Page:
Eye surgery for presbyopia?

By 5 February, 2011 6

I have ageing eyes, apparently, perfect long distance, hard to read the phone book, script +1.5, has anyone had corrective surgery for this type of problem?

How many years does it last for? Any complications? Where did you have it done and how much?

By the way, I think glasses look Hot, so many nice designs, but cannot wear a multifocal.

Thank you

Susan

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6 Responses to Eye surgery for presbyopia?
#1
shadow boxer3:14 pm, 05 Feb 11

I had my eyes checked by an opthamologist recently and asked a similar question, he referred to it as more a young persons surgery and as you age the effects dont last long enough to make it worth your while.

Let me know if you get any different advice though…

#2
Davo11111:04 am, 06 Feb 11

why not have “reading” glasses as opposed to multifocals?

The only issue i can see is driving, of which there are many cars with large digital speedometers (yaris is the best example).

#3
fabforty8:13 pm, 06 Feb 11

I had laser eye surgery when I was in my early thirties. I am now in my *ahem* early forties. It is still the best money I ever spent. It was with Vista.

While I don’t know enough about your age and eye problem, all I can say is that if you qualify (there are conditions) please have it done. It is easy, painless and pretty much immediate. You won’t know yourself.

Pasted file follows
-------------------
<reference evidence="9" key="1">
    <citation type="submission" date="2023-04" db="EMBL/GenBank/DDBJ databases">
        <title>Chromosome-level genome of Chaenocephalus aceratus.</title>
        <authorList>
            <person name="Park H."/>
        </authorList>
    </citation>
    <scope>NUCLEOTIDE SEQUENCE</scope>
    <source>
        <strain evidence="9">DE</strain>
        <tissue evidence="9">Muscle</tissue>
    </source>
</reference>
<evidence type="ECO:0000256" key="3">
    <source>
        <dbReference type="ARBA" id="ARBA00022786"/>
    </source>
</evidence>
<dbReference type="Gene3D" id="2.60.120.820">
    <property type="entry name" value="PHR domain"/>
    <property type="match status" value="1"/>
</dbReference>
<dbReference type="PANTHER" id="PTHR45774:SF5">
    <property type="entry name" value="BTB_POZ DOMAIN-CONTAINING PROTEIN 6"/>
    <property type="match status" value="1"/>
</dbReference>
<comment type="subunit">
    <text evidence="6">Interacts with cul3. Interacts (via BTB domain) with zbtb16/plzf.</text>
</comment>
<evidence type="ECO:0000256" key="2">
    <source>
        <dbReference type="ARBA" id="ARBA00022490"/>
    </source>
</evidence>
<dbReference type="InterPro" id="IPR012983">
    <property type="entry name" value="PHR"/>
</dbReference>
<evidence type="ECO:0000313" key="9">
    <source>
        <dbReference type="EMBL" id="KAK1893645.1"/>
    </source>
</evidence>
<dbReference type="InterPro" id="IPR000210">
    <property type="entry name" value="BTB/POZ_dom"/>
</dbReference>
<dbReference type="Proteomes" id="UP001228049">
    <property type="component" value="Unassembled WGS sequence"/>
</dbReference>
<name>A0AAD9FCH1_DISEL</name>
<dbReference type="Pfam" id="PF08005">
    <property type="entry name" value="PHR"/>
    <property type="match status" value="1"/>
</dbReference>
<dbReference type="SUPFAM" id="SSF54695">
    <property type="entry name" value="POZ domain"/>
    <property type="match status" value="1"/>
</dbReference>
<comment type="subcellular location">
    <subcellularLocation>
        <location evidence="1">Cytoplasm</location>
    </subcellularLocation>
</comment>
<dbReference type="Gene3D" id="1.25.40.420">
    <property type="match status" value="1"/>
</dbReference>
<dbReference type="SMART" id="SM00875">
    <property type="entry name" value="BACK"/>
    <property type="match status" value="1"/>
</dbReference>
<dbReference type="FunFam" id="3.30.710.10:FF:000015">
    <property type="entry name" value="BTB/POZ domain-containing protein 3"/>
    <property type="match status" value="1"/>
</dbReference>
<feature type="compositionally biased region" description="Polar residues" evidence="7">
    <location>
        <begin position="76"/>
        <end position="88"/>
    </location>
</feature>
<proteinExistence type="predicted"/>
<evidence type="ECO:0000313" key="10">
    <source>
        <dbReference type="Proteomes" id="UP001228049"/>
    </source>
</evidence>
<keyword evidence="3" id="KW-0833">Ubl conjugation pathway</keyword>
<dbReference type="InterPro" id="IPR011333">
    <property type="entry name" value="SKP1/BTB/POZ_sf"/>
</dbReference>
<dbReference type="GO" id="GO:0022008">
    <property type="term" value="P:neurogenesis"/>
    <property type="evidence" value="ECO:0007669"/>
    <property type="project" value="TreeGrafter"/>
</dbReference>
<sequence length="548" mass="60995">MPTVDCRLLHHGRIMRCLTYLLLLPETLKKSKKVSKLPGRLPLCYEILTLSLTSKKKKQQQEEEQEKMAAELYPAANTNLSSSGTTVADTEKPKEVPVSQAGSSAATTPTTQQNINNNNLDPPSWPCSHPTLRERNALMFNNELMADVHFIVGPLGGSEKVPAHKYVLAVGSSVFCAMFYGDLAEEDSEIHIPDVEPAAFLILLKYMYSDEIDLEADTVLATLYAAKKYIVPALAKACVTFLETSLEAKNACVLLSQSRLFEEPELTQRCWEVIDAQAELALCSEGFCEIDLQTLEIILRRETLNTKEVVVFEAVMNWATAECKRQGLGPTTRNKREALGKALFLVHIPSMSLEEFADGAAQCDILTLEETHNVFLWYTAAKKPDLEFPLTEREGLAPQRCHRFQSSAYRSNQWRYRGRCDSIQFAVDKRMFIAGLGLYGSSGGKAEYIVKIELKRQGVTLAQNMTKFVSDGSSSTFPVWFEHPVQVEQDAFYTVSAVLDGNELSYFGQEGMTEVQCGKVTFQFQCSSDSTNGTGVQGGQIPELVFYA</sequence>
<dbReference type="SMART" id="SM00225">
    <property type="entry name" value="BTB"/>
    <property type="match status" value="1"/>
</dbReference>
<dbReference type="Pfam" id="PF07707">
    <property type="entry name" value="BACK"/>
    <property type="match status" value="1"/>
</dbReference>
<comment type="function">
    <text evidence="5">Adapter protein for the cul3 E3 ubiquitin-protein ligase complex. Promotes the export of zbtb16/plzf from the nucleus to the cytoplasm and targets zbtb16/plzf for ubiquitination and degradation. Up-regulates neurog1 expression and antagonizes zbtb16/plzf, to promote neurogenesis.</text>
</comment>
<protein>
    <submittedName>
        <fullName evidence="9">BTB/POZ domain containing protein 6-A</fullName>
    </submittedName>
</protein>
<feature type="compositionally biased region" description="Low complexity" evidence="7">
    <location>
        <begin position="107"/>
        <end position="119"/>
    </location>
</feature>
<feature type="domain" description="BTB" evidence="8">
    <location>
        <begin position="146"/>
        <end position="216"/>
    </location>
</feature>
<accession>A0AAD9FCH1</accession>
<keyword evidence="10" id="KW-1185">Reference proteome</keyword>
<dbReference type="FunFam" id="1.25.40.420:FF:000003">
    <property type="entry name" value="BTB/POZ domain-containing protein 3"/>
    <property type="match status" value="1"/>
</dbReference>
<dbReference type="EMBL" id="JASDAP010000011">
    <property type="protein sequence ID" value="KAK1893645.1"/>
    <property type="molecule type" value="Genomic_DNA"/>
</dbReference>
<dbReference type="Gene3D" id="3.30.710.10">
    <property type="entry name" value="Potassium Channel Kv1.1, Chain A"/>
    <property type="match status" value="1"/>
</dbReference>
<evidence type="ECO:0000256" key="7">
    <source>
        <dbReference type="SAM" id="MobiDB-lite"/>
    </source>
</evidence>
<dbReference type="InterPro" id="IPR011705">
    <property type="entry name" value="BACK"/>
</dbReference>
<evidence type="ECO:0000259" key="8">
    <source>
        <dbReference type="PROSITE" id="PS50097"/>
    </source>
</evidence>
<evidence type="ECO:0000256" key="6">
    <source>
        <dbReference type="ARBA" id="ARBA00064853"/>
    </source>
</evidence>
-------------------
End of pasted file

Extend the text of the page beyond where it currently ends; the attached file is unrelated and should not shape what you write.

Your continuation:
My optomitrist was Mark Feltham who is a lovely man and great at his job.

#4
LSWCHP9:01 pm, 06 Feb 11

I started suffering from presbyopia about 5 years ago (early 40s). I got by with chemist shop readers for a while, and then eventually went for prescription multifocals for work. This was because I do a lot of computer work, and my screen is a different distance to where I read paper, so I was constantly changing specs at work.

The optometrist who did my prescription said it’s a normal part of ageing, it happens to most people starting in their early 40s and their is currently no effective surgical remedy.

This is, of course, a real pisser, and a much greater handicap than you’d imagine if you haven’t experience it. I have perfect long range vision, but I can’t read *anything* without specs. If I leave them behind when I go somewhere, and I need to read anything from a map to a price label in a shop, I’m stuffed.

So, it’s just something you have to put up with as you get old. And honestly, I don’t mind getting old. It beats the hell out of the alternative.

#5
LSWCHP9:02 pm, 06 Feb 11

jeez…”…and there is currently no remedy…”

#6
Kath9:43 pm, 06 Feb 11

I know someone who had great results with having one eye done at least 10 years ago – she now has one with long focus for driving, etc, and the other short focus for reading. Sounds mad but her brain adapted quickly, not sure what her age was at the time.

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